We left the state of Oaxaca this week and moved on to Chiapas. Our first stop was the city of Tuxtla Gutiérrez, a stop chosen for no other reason than because it was the only place with a campground (that we knew of) on a long 400 km stretch of road. After about 8 hours driving, we pulled in to the campground in question only to see that our “campsite“ was a stall in a hotel parking lot. However, it was already dusk and, after the long drive, we were too tired to look further. We did find a silver lining, though; the stay provided us with an excellent WiFi connection (becoming a serious rarity) and were able to chat to our families and catch up on some internet research.
The next day we moved to San Cristobal de las Casas and into a nice little campsite called Rancho San Nicolas. It even came with a couple of play mates for Chester.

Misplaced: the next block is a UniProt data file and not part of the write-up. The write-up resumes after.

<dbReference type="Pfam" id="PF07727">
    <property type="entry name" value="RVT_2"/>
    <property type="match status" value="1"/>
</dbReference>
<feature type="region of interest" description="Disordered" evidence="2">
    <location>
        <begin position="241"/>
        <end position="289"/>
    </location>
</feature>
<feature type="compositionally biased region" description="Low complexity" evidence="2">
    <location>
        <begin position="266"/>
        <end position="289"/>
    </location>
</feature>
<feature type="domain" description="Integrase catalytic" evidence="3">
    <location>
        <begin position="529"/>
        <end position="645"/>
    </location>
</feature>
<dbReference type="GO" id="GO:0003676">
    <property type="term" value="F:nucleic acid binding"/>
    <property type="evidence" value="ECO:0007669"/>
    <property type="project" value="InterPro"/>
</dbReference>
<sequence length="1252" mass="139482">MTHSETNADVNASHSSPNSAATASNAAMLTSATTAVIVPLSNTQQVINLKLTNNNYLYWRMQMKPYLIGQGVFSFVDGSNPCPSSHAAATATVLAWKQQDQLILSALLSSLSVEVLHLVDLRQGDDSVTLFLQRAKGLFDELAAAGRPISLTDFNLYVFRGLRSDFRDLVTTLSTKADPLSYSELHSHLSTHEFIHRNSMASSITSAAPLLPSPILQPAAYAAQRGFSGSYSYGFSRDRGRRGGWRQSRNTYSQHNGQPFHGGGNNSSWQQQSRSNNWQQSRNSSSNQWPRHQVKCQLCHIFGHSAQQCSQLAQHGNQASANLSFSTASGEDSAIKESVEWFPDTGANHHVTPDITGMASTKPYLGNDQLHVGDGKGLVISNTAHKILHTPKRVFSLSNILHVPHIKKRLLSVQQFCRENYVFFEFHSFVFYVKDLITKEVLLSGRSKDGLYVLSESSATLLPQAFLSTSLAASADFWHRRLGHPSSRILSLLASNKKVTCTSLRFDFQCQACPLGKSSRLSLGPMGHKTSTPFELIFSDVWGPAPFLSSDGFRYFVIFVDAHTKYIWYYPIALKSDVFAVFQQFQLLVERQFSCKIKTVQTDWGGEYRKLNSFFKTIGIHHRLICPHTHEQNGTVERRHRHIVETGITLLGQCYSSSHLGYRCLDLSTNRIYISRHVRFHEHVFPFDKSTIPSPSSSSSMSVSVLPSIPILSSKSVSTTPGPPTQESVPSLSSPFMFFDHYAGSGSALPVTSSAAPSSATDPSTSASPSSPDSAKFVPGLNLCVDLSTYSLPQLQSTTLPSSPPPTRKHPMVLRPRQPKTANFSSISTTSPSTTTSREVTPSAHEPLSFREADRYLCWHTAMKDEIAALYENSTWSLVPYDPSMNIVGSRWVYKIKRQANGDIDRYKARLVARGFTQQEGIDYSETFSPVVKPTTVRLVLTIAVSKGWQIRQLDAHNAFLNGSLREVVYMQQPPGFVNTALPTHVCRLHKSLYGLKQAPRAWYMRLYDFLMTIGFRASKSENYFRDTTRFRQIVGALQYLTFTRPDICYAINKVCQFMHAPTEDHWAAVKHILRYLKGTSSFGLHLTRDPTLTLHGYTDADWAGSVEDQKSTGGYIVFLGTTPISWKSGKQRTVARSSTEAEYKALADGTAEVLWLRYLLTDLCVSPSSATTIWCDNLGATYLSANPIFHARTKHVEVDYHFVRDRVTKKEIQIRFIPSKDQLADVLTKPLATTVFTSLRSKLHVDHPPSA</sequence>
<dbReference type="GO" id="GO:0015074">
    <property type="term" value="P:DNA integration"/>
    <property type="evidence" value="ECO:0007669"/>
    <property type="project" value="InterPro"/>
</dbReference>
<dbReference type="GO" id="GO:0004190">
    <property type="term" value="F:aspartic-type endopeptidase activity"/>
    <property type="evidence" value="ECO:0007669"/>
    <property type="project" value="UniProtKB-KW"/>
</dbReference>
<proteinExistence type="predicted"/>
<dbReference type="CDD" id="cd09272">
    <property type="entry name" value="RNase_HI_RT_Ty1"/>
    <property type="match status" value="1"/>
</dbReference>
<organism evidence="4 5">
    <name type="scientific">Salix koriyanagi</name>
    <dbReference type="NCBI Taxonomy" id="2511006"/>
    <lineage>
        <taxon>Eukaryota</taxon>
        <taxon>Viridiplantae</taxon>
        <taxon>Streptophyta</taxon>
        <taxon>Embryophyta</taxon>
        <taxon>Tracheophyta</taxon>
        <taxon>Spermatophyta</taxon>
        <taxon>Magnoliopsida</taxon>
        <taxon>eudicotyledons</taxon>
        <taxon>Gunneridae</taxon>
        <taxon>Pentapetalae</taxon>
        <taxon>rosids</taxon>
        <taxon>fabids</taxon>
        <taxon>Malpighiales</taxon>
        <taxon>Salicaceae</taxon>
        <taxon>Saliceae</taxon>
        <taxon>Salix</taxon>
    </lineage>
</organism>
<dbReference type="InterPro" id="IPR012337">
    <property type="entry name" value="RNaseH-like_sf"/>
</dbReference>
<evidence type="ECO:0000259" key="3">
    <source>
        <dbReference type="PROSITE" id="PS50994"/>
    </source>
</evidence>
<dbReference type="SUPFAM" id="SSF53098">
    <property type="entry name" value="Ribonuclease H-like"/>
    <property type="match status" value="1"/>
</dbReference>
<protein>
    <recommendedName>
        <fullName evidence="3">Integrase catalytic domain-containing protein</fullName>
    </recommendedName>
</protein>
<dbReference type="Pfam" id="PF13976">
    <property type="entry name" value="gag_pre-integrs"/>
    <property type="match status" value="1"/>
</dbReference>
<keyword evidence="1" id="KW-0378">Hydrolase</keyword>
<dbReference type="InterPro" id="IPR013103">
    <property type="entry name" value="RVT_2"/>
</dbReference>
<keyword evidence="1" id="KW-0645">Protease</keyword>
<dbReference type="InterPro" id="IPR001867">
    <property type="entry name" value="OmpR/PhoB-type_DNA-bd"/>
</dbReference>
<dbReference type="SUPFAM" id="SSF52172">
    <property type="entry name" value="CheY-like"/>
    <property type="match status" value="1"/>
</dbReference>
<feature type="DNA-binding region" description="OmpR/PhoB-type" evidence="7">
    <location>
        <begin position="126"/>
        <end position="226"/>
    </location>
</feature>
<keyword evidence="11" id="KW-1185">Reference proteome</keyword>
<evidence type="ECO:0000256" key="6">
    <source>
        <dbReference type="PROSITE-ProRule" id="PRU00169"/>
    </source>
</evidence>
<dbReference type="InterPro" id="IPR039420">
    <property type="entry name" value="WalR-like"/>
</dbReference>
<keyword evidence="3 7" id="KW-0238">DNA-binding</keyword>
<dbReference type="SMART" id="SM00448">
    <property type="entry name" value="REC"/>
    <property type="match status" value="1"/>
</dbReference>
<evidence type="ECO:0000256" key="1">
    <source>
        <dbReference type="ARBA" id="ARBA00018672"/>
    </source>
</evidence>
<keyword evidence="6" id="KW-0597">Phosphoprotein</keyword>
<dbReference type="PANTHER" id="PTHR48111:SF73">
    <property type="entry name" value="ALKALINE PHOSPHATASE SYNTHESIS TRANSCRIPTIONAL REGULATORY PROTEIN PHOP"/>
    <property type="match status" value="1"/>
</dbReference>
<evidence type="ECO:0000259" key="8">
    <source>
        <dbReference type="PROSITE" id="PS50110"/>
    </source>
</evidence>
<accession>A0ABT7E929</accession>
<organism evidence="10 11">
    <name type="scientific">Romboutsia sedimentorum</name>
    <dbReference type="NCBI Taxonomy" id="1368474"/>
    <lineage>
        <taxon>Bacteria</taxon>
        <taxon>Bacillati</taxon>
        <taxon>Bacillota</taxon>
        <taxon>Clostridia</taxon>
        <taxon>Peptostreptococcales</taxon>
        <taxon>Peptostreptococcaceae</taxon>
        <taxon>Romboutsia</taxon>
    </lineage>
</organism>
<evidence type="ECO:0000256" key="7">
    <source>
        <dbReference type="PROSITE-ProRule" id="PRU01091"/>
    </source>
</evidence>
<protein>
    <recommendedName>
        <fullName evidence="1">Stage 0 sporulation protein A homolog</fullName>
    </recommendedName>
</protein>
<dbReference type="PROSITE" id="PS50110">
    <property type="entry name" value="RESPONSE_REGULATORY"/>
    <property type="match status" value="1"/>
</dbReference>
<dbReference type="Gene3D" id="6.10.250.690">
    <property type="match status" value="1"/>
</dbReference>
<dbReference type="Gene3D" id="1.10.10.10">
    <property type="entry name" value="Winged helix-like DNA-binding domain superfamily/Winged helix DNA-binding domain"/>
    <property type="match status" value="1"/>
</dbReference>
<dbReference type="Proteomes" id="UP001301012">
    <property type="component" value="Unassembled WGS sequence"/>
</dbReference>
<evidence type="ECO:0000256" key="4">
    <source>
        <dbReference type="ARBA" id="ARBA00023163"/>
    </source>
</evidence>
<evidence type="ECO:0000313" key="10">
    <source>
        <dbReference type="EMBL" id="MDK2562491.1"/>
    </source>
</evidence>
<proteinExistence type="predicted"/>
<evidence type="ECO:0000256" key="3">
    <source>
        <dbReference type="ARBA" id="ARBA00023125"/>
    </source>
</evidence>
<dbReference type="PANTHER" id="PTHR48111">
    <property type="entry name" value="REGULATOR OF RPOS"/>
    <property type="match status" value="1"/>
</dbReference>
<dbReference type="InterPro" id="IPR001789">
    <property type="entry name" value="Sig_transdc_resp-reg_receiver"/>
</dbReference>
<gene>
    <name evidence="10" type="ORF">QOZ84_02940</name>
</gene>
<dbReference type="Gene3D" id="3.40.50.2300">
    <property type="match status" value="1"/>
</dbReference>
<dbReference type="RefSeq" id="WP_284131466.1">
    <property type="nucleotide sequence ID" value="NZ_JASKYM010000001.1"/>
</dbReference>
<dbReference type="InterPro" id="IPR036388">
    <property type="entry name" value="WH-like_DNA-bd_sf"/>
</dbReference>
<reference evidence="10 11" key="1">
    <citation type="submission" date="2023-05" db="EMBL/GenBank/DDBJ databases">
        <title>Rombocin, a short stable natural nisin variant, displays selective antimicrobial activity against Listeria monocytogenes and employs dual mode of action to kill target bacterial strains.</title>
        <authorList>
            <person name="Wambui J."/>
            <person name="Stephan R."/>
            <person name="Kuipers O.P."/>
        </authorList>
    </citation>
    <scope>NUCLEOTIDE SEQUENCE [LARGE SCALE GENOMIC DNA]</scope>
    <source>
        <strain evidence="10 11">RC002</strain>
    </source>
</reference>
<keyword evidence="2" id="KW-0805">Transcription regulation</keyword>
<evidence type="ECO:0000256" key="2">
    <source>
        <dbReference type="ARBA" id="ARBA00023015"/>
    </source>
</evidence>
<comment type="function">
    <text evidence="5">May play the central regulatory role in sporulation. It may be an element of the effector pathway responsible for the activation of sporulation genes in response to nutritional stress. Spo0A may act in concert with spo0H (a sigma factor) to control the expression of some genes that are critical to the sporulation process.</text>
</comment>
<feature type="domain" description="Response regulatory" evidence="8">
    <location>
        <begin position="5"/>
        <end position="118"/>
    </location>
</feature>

We took a day to catch up on some maintenance on the truck and camper; we dismantled the door and semi-repaired the lock (at least Kristel no longer needs to climb over the console to let me in); installed a new stereo (long drives with no tunes were definitely a challenge for me and Kristel claims I need the music to calm me as negotiate the roads, topes, and traffic); gave the camper a good cleaning; and did some shopping.
The next day we went on a boat ride through the Cañon del Sumidero. Our guide had a keen eye for spotting wildlife. In addition to numerous birds, we saw several crocodiles and a monkey just off shore. We also passed by a waterfall formation known as “Árbol de Navidad“ that really did look like a Christmas tree! But most impressive were the views. I could try to describe them but couldn’t do them justice so I’ll let the pictures speak for themselves.
San Cristobal is high in the mountains and the climate is quite different. Although it rains regularly at this time of the year, it rarely lasts very long. The temperature has been in the low to mid 20s (˚C) during the day and even dips to the low teens at night. For us, this has been a welcome relief, making for very comfortable sleeping.